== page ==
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Intertwining Inequality and Labor Market under the New Normal

Author

Listed:
  • Tanida Arayavechkit

    (City University of Hong Kong)

  • Somprawin Manprasert

    (Chulalongkorn University)

  • Jaree Pinthong

    (Bank of Thailand)

Abstract

This paper builds on a life cycle model of occupational choices and financial frictions to understand the main channel through which demography and inequality influence the economy. Based on household data from Thailand, younger cohorts are likely to be workers and older cohorts are likely to be entrepreneurs due to age-dependent skills and asset accumulation. Under the new normal faced by the Thai economy as well as others, aging population can lower overall total factor productivity and increase inequality. An increase in equilibrium wage due to shortage of labor supply drives mediocre entrepreneurs to become self-employed - a low-income and low-productivity occupation - and worsens total factor productivity and hence inequality. Moreover, a decline in world interest rates associated with global aging population will exacerbate this negative effect. Reducing financial frictions or alleviating a borrowing constraint of talented entrepreneurs can mitigate this effect while extending retirement age will only improve output per capita while total factor productivity and inequality worsen.

Suggested Citation

  • Tanida Arayavechkit & Somprawin Manprasert & Jaree Pinthong, 2015. "Intertwining Inequality and Labor Market under the New Normal," PIER Discussion Papers 6., Puey Ungphakorn Institute for Economic Research, revised Oct 2015.
  • Handle: RePEc:pui:dpaper:6.
    as

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    File URL: http://www.pier.or.th/wp-content/uploads/2015/10/pier_dp_006.pdf
    File Function: Published version, 2015
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    References listed on IDEAS

    as
    1. Allub, Lian & Erosa, Andrés, 2019. "Financial frictions, occupational choice and economic inequality," Journal of Monetary Economics, Elsevier, vol. 107(C), pages 63-76.
    2. Piriya Pholphirul, 2005. "Competitiveness, Income Distribution, and Growth in Thailand : What Does the Long-run Evidence Show?," Finance Working Papers 22054, East Asian Bureau of Economic Research.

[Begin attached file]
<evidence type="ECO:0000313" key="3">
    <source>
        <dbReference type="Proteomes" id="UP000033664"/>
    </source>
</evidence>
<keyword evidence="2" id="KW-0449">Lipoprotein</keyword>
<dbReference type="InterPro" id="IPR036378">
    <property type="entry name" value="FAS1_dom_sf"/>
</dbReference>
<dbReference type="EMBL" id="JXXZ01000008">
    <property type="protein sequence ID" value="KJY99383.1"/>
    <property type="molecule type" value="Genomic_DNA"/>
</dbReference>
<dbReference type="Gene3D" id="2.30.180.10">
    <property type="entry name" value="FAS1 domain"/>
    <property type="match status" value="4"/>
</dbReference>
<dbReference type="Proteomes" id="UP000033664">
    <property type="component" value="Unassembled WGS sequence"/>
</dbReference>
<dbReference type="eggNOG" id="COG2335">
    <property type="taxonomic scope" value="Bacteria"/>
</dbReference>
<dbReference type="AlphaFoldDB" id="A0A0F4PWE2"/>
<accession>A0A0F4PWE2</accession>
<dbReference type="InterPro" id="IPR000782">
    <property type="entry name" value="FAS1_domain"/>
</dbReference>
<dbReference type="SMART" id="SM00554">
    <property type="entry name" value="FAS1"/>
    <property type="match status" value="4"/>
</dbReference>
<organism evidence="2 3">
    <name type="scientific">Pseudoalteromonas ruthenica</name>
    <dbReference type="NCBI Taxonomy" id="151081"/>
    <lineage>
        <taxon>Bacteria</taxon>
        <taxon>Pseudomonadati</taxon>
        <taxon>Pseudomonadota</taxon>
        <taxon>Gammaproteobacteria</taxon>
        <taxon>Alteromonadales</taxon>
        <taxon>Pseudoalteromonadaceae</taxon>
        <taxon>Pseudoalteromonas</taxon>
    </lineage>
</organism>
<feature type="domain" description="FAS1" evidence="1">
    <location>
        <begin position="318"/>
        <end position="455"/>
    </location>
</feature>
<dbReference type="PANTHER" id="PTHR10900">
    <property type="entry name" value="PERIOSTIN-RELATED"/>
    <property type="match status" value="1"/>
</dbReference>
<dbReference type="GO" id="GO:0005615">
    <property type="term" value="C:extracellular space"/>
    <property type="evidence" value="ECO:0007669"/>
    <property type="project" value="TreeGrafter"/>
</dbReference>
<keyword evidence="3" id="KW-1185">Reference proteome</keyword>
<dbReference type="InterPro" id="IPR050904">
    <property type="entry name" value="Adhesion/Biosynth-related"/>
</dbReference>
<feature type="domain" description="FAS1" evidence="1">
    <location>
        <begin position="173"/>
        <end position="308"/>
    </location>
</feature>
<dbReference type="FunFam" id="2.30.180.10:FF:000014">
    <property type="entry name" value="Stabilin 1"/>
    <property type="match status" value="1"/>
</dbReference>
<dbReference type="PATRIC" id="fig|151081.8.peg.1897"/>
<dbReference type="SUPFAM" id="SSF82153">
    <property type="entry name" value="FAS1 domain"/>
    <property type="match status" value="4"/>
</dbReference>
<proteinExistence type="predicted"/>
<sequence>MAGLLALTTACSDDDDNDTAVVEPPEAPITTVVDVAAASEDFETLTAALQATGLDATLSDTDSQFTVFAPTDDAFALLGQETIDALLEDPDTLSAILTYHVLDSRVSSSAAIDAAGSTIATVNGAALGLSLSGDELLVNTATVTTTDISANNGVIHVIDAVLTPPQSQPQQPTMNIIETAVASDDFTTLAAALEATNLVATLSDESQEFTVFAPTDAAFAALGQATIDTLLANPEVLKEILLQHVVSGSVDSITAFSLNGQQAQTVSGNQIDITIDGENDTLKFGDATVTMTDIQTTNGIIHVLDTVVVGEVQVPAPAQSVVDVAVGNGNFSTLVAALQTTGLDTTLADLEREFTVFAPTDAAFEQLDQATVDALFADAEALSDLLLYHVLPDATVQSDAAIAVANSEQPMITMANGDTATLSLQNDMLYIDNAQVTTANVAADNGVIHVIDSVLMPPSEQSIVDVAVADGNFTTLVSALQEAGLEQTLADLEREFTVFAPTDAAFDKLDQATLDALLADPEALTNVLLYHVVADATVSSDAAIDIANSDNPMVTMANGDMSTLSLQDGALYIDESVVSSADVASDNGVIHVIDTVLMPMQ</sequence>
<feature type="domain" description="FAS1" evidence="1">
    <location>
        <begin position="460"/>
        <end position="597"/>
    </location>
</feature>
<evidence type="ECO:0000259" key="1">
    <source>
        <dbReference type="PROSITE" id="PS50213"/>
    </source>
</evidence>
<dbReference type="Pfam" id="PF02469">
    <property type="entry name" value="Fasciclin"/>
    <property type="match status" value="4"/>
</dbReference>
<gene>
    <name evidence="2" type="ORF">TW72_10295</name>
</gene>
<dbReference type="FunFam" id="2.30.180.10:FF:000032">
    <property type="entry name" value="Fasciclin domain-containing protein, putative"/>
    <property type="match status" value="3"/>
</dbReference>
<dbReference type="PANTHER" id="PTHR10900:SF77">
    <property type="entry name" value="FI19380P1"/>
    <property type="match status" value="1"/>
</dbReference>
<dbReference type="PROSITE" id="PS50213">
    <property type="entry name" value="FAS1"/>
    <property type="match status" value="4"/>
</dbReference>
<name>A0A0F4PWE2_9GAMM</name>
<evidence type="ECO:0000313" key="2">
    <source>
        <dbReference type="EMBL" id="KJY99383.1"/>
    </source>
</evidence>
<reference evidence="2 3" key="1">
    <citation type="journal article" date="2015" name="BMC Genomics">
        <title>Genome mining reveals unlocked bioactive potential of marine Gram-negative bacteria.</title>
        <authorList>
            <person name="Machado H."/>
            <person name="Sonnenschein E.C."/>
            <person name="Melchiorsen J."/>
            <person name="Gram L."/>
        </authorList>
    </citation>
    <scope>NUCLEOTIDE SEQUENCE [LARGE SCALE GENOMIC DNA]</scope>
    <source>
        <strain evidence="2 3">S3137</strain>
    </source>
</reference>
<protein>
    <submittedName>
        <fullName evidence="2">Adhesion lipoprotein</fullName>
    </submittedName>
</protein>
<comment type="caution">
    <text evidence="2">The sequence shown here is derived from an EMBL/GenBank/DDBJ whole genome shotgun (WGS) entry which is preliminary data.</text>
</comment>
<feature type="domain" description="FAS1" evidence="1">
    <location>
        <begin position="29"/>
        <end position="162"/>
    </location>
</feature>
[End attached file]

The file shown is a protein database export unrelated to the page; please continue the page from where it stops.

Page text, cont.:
3. Francisco J. Buera & Joseph P. Kaboski & Yongseok Shin, 2011. "Finance and Development: A Tale of Two Sectors," American Economic Review, American Economic Association, vol. 101(5), pages 1964-2002, August.
    4. Robin Brooks, 2003. "Population Aging and Global Capital Flows in a Parallel Universe," IMF Staff Papers, Palgrave Macmillan, vol. 50(2), pages 1-3.
    5. Zissimopoulos, Julie M. & Karoly, Lynn A., 2007. "Transitions to self-employment at older ages: The role of wealth, health, health insurance and other factors," Labour Economics, Elsevier, vol. 14(2), pages 269-295, April.
    Full references (including those not matched with items on IDEAS)

    More about this item

    Keywords

    Demographic Trends; Occupational Choice; Inequality; Life Cycle Models; Financial Frictions;

    JEL classification:

    • J11 - Labor and Demographic Economics - - Demographic Economics - - - Demographic Trends, Macroeconomic Effects, and Forecasts
    • J24 - Labor and Demographic Economics - - Demand and Supply of Labor - - - Human Capital; Skills; Occupational Choice; Labor Productivity
    • E24 - Macroeconomics and Monetary Economics - - Consumption, Saving, Production, Employment, and Investment - - - Employment; Unemployment; Wages; Intergenerational Income Distribution; Aggregate Human Capital; Aggregate Labor Productivity
    • D91 - Microeconomics - - Micro-Based Behavioral Economics - - - Role and Effects of Psychological, Emotional, Social, and Cognitive Factors on Decision Making
    • O15 - Economic Development, Innovation, Technological Change, and Growth - - Economic Development - - - Economic Development: Human Resources; Human Development; Income Distribution; Migration

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